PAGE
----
and then pressing the Space Bar. Each press advances the item one space up the list.
If you ever need to boot from a bootable CD-ROM disc, you can use this item to
advance the CD-ROM drive to the number one position in the list.
3-17
CHAPTER 4
Using the Notebook
This chapter shows you the basic operations of your notebook. The main subjects
covered are the power supply, the floppy disk drive, the hard disk drive, the CDROM drive, the fax/modem (US & Canada only) (PC-9300T only), the
GlidePoint, using PC cards in the PC card slots, and the IR port.
Power Supply
The notebook can be powered by one of the following methods.
•
•
From an AC wall outlet.
From the battery pack.
Note: Use the AC adapter whenever possible. Use the battery pack only
when an AC wall outlet is not available.
Using the AC Adapter
The AC adapter converts the AC power from a wall outlet into a DC current that
can be used by the notebook. The AC adapter can use wall outlets with voltages
ranging from 100V up to 250V. To power the notebook, connect the output cable
from the adapter to the AC adapter jack on the rear side of the notebook. Then use
the power cord supplied to connect the adapter to a wall outlet.
Note: For more information on how to connect the AC adapter and for
warnings regarding its use, please refer to the topic Connecting the AC
Adapter in Chapter 2.
Power
Indicator
Use Power
Cord to
connect to Wall
Outlet
Plug into AC
Adapter Jack
on Notebook
4-1
Using the Battery Pack
When a wall outlet is not available, you can use the rechargeable battery pack to
power your notebook. When you are using the battery pack to power your
notebook for a long time, we recommend that you enable the automatic suspend
to disk function of the system’s Power Management, according to the steps
below. See System Power Management in Chapter 3 for more details.
1. Turn on the notebook.
2. As soon as you see the message “Press <F2> to enter SETUP”, press F2 to
display the Setup utility.
3. In the Power page of the Setup utility, change the value of the field Power
Management to Enabled, and then change the value of the field Auto Save to
Disk to After 5 Min. (This assumes that the field Suspend Data To is set to
RAM.)
4. Press the Esc key; and then press the Enter key twice to restart your
notebook under the new power management settings.
When it is fully charged, a standard battery pack can power the notebook for
about 2 hours. The duration depends on the condition of the battery, and on usage
and the options that are installed in your notebook.
Recharging the Battery
Whenever your notebook is connected to a wall outlet through the AC adapter,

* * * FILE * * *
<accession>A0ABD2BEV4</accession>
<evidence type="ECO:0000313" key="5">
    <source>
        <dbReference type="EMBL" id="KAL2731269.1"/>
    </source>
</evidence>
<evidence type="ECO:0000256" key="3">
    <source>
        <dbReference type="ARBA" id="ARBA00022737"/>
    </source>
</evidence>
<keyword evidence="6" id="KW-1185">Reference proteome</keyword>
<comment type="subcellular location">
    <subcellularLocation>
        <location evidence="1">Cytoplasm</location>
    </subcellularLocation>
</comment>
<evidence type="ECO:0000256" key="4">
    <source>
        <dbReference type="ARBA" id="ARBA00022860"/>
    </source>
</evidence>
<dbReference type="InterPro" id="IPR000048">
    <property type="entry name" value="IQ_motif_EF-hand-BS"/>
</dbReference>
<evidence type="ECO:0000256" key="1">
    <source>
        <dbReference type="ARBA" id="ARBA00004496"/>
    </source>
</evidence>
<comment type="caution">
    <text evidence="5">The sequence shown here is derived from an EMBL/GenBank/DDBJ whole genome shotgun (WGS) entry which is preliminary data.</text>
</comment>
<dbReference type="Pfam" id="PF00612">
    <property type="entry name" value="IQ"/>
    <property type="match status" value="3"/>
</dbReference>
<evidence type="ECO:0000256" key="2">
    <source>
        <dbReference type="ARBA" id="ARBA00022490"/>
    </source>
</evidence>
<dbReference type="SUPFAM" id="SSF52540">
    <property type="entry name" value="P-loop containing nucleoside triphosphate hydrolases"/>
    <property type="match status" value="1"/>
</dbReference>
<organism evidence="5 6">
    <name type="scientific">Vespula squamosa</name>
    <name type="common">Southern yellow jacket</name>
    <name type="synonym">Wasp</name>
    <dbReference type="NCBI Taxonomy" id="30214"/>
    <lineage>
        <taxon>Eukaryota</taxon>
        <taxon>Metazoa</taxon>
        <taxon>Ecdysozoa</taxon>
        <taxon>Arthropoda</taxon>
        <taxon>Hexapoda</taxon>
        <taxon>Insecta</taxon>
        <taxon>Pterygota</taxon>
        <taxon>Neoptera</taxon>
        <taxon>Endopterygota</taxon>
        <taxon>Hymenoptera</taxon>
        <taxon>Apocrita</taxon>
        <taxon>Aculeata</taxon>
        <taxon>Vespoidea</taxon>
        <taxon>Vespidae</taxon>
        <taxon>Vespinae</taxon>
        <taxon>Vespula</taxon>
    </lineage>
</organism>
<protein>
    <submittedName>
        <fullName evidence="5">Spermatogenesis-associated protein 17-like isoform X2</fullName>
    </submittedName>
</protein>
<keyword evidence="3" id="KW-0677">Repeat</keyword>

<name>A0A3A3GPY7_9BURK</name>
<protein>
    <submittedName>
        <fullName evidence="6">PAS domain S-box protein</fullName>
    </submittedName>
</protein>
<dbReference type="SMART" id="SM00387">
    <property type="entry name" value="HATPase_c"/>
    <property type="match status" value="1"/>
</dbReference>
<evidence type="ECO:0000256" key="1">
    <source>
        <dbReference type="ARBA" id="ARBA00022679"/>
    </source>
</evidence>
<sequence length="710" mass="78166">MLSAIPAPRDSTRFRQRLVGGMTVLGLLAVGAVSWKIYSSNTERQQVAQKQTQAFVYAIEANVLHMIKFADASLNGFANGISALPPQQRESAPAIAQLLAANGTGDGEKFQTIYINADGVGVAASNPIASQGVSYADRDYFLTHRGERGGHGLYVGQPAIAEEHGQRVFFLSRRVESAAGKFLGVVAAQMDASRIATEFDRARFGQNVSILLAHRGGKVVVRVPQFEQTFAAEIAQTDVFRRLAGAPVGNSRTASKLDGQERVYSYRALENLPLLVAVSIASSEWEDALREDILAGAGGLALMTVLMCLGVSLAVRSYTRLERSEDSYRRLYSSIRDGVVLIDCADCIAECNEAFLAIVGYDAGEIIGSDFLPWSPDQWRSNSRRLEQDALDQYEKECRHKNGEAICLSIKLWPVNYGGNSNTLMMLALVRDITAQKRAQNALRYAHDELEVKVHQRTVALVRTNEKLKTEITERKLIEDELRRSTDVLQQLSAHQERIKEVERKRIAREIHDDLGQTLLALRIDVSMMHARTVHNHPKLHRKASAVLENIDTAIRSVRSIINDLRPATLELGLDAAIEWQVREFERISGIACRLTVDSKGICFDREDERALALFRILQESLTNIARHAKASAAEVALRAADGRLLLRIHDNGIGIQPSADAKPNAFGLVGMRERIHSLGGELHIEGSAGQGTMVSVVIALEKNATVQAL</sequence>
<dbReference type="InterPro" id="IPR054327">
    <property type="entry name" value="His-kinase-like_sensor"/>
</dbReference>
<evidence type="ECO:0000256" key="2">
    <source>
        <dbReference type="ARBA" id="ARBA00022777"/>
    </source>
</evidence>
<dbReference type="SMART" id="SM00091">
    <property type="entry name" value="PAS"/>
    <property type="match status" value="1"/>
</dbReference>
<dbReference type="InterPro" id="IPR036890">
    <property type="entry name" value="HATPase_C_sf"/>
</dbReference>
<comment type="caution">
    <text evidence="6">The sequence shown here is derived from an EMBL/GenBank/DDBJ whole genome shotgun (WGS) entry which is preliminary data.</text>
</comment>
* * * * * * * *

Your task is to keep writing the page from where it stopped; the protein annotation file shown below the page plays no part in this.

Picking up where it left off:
the battery will automatically begin charging if it is less than fully charged. The
battery charge indicator will turn on with an amber color to indicate that the
battery is being charged.
If your notebook is turned off, it will take about 4 hours to completely recharge an
empty battery pack. If your notebook is in the suspend to RAM mode, it will take
about 6 hours to completely recharge an empty battery pack. When the battery
pack is fully charged, the battery charge indicator will change from an amber
color to a green color.
Battery Low Indications
When the battery level is low and only a few minutes of power are left, the battery
charge indicator will begin to flash off and on with a red color, and the notebook
will begin to emit an audible beep.
4-2
The calibration of the battery low level assumes that the notebook is running
normally and no peripheral components are turned on. If, however, you are
running many components, such as the sound system, the PC card slots, the CDROM drive, and so on, you might have much less than a couple of minutes power
remaining when the battery low indications turn on.
Therefore when the battery low indications begin, you should immediately save
your work and either:
•
•
close all the applications that are open and then shut down the notebook
suspend the notebook to disk
After the notebook has been turned off or suspended to disk due to a low battery,
you cannot restart the notebook until you have either connected the AC adapter to
a wall outlet, or replaced the low battery with a fresh, charged battery.
Note: If the notebook is in suspend to RAM mode when the battery low
level is reached, the notebook will automatically turn off instead of
suspending.
Initializing the Battery
The battery installed in your notebook has the ability to accurately monitor the
amount of charge held by the battery and relay the information to the “battery
meter” in your notebook. If you ever replace the internal battery with a new one,
or if you feel that the Windows battery meter is not measuring the battery charge
accurately, you must initialize the battery so that the “battery meter” in Windows
95 is calibrated correctly.
1. Turn on the notebook and enter the Setup utility by pressing the F2 key at the
prompt.
2. Disconnect the AC adapter and leave the notebook turned on until the battery
is empty and the notebook shuts down.
3. Connect the AC adapter until the battery is fully charged. While the battery is
being charged, the battery charge indicator turns on with an amber color, and
when fully charged, the battery charge indicator changes to a green color.
4. Repeat steps 2 and 3 to fully discharge and recharge the battery once more.
The battery is now initialized. The Windows battery meter is accurately
calibrated with the charge potential of your battery.
4-3